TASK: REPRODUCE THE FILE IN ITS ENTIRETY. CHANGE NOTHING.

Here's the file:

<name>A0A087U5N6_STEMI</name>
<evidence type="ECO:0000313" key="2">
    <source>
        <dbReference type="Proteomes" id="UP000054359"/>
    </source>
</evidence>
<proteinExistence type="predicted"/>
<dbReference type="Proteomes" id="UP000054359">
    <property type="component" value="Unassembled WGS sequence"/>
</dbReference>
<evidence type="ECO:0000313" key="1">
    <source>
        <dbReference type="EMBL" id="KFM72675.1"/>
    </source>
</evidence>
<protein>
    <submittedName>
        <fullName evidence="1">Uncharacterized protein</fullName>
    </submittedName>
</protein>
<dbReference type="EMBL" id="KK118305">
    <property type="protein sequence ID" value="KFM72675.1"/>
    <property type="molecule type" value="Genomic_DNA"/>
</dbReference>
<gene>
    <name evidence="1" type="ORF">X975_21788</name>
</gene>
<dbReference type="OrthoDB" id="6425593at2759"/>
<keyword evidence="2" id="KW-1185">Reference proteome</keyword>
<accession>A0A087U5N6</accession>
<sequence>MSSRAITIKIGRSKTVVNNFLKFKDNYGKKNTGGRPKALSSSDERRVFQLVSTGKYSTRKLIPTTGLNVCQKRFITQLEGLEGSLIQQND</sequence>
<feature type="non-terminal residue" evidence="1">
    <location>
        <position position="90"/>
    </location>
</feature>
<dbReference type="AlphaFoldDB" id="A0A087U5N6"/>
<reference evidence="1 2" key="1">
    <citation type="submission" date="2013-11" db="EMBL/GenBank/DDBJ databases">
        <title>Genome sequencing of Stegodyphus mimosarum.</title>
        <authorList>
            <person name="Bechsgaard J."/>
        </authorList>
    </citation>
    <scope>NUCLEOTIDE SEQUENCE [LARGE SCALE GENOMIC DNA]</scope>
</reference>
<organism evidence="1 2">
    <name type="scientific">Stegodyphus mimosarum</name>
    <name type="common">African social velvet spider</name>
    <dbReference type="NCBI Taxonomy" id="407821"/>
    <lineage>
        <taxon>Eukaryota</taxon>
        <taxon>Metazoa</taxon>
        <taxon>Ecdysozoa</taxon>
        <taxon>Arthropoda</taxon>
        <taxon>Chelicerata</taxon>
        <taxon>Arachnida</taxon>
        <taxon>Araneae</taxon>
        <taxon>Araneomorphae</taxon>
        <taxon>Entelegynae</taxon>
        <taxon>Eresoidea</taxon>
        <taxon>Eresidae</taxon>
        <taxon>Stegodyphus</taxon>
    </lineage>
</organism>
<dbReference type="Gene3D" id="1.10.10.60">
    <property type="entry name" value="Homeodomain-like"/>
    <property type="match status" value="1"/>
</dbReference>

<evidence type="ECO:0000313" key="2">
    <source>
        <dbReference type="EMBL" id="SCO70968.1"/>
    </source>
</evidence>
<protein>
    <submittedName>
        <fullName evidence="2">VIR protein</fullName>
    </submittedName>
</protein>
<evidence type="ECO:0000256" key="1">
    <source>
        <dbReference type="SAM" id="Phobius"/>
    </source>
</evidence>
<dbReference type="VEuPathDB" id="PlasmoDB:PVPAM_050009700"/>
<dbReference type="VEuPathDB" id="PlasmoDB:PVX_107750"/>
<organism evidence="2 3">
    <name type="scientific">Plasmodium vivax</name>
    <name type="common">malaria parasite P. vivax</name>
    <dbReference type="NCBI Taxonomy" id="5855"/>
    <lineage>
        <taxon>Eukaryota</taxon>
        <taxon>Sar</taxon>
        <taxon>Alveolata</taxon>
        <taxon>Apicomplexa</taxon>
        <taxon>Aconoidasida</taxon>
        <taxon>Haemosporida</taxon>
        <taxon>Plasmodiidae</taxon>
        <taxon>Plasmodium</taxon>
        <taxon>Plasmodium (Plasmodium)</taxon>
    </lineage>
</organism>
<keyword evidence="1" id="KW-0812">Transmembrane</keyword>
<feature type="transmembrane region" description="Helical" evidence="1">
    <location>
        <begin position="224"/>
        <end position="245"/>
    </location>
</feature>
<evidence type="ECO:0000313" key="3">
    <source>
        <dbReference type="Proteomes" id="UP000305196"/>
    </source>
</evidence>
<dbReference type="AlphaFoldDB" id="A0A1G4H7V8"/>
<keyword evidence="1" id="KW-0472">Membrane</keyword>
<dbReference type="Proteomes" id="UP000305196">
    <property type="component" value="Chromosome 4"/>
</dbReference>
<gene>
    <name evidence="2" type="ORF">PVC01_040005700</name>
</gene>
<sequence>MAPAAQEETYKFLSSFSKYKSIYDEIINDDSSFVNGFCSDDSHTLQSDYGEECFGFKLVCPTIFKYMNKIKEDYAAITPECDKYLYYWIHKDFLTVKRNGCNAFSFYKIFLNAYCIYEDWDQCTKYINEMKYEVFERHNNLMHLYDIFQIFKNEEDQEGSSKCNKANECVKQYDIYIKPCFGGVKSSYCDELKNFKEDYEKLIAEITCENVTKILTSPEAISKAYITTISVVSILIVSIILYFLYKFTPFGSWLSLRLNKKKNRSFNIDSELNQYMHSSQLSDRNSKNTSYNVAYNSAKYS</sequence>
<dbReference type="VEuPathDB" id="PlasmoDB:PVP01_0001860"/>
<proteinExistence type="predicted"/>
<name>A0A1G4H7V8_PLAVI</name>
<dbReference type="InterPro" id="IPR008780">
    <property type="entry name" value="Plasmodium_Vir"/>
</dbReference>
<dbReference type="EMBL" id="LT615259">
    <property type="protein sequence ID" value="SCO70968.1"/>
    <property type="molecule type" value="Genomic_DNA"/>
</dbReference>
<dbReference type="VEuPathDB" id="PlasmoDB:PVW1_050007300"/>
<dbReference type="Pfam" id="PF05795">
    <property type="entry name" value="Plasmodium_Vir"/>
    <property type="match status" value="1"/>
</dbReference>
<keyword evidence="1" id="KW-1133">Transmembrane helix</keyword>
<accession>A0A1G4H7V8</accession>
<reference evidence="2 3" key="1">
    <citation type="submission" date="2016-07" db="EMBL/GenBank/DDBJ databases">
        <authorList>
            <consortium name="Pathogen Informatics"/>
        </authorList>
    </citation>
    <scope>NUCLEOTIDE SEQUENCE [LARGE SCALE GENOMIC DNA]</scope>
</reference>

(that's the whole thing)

<name>A0A087U5N6_STEMI</name>
<evidence type="ECO:0000313" key="2">
    <source>
        <dbReference type="Proteomes" id="UP000054359"/>
    </source>
</evidence>
<proteinExistence type="predicted"/>
<dbReference type="Proteomes" id="UP000054359">
    <property type="component" value="Unassembled WGS sequence"/>
</dbReference>
<evidence type="ECO:0000313" key="1">
    <source>
        <dbReference type="EMBL" id="KFM72675.1"/>
    </source>
</evidence>
<protein>
    <submittedName>
        <fullName evidence="1">Uncharacterized protein</fullName>
    </submittedName>
</protein>
<dbReference type="EMBL" id="KK118305">
    <property type="protein sequence ID" value="KFM72675.1"/>
    <property type="molecule type" value="Genomic_DNA"/>
</dbReference>
<gene>
    <name evidence="1" type="ORF">X975_21788</name>
</gene>
<dbReference type="OrthoDB" id="6425593at2759"/>
<keyword evidence="2" id="KW-1185">Reference proteome</keyword>
<accession>A0A087U5N6</accession>
<sequence>MSSRAITIKIGRSKTVVNNFLKFKDNYGKKNTGGRPKALSSSDERRVFQLVSTGKYSTRKLIPTTGLNVCQKRFITQLEGLEGSLIQQND</sequence>
<feature type="non-terminal residue" evidence="1">
    <location>
        <position position="90"/>
    </location>
</feature>
<dbReference type="AlphaFoldDB" id="A0A087U5N6"/>
<reference evidence="1 2" key="1">
    <citation type="submission" date="2013-11" db="EMBL/GenBank/DDBJ databases">
        <title>Genome sequencing of Stegodyphus mimosarum.</title>
        <authorList>
            <person name="Bechsgaard J."/>
        </authorList>
    </citation>
    <scope>NUCLEOTIDE SEQUENCE [LARGE SCALE GENOMIC DNA]</scope>
</reference>
<organism evidence="1 2">
    <name type="scientific">Stegodyphus mimosarum</name>
    <name type="common">African social velvet spider</name>
    <dbReference type="NCBI Taxonomy" id="407821"/>
    <lineage>
        <taxon>Eukaryota</taxon>
        <taxon>Metazoa</taxon>
        <taxon>Ecdysozoa</taxon>
        <taxon>Arthropoda</taxon>
        <taxon>Chelicerata</taxon>
        <taxon>Arachnida</taxon>
        <taxon>Araneae</taxon>
        <taxon>Araneomorphae</taxon>
        <taxon>Entelegynae</taxon>
        <taxon>Eresoidea</taxon>
        <taxon>Eresidae</taxon>
        <taxon>Stegodyphus</taxon>
    </lineage>
</organism>
<dbReference type="Gene3D" id="1.10.10.60">
    <property type="entry name" value="Homeodomain-like"/>
    <property type="match status" value="1"/>
</dbReference>

<evidence type="ECO:0000313" key="2">
    <source>
        <dbReference type="EMBL" id="SCO70968.1"/>
    </source>
</evidence>
<protein>
    <submittedName>
        <fullName evidence="2">VIR protein</fullName>
    </submittedName>
</protein>
<evidence type="ECO:0000256" key="1">
    <source>
        <dbReference type="SAM" id="Phobius"/>
    </source>
</evidence>
<dbReference type="VEuPathDB" id="PlasmoDB:PVPAM_050009700"/>
<dbReference type="VEuPathDB" id="PlasmoDB:PVX_107750"/>
<organism evidence="2 3">
    <name type="scientific">Plasmodium vivax</name>
    <name type="common">malaria parasite P. vivax</name>
    <dbReference type="NCBI Taxonomy" id="5855"/>
    <lineage>
        <taxon>Eukaryota</taxon>
        <taxon>Sar</taxon>
        <taxon>Alveolata</taxon>
        <taxon>Apicomplexa</taxon>
        <taxon>Aconoidasida</taxon>
        <taxon>Haemosporida</taxon>
        <taxon>Plasmodiidae</taxon>
        <taxon>Plasmodium</taxon>
        <taxon>Plasmodium (Plasmodium)</taxon>
    </lineage>
</organism>
<keyword evidence="1" id="KW-0812">Transmembrane</keyword>
<feature type="transmembrane region" description="Helical" evidence="1">
    <location>
        <begin position="224"/>
        <end position="245"/>
    </location>
</feature>
<evidence type="ECO:0000313" key="3">
    <source>
        <dbReference type="Proteomes" id="UP000305196"/>
    </source>
</evidence>
<dbReference type="AlphaFoldDB" id="A0A1G4H7V8"/>
<keyword evidence="1" id="KW-0472">Membrane</keyword>
<dbReference type="Proteomes" id="UP000305196">
    <property type="component" value="Chromosome 4"/>
</dbReference>
<gene>
    <name evidence="2" type="ORF">PVC01_040005700</name>
</gene>
<sequence>MAPAAQEETYKFLSSFSKYKSIYDEIINDDSSFVNGFCSDDSHTLQSDYGEECFGFKLVCPTIFKYMNKIKEDYAAITPECDKYLYYWIHKDFLTVKRNGCNAFSFYKIFLNAYCIYEDWDQCTKYINEMKYEVFERHNNLMHLYDIFQIFKNEEDQEGSSKCNKANECVKQYDIYIKPCFGGVKSSYCDELKNFKEDYEKLIAEITCENVTKILTSPEAISKAYITTISVVSILIVSIILYFLYKFTPFGSWLSLRLNKKKNRSFNIDSELNQYMHSSQLSDRNSKNTSYNVAYNSAKYS</sequence>
<dbReference type="VEuPathDB" id="PlasmoDB:PVP01_0001860"/>
<proteinExistence type="predicted"/>
<name>A0A1G4H7V8_PLAVI</name>
<dbReference type="InterPro" id="IPR008780">
    <property type="entry name" value="Plasmodium_Vir"/>
</dbReference>
<dbReference type="EMBL" id="LT615259">
    <property type="protein sequence ID" value="SCO70968.1"/>
    <property type="molecule type" value="Genomic_DNA"/>
</dbReference>
<dbReference type="VEuPathDB" id="PlasmoDB:PVW1_050007300"/>
<dbReference type="Pfam" id="PF05795">
    <property type="entry name" value="Plasmodium_Vir"/>
    <property type="match status" value="1"/>
</dbReference>
<keyword evidence="1" id="KW-1133">Transmembrane helix</keyword>
<accession>A0A1G4H7V8</accession>
<reference evidence="2 3" key="1">
    <citation type="submission" date="2016-07" db="EMBL/GenBank/DDBJ databases">
        <authorList>
            <consortium name="Pathogen Informatics"/>
        </authorList>
    </citation>
    <scope>NUCLEOTIDE SEQUENCE [LARGE SCALE GENOMIC DNA]</scope>
</reference>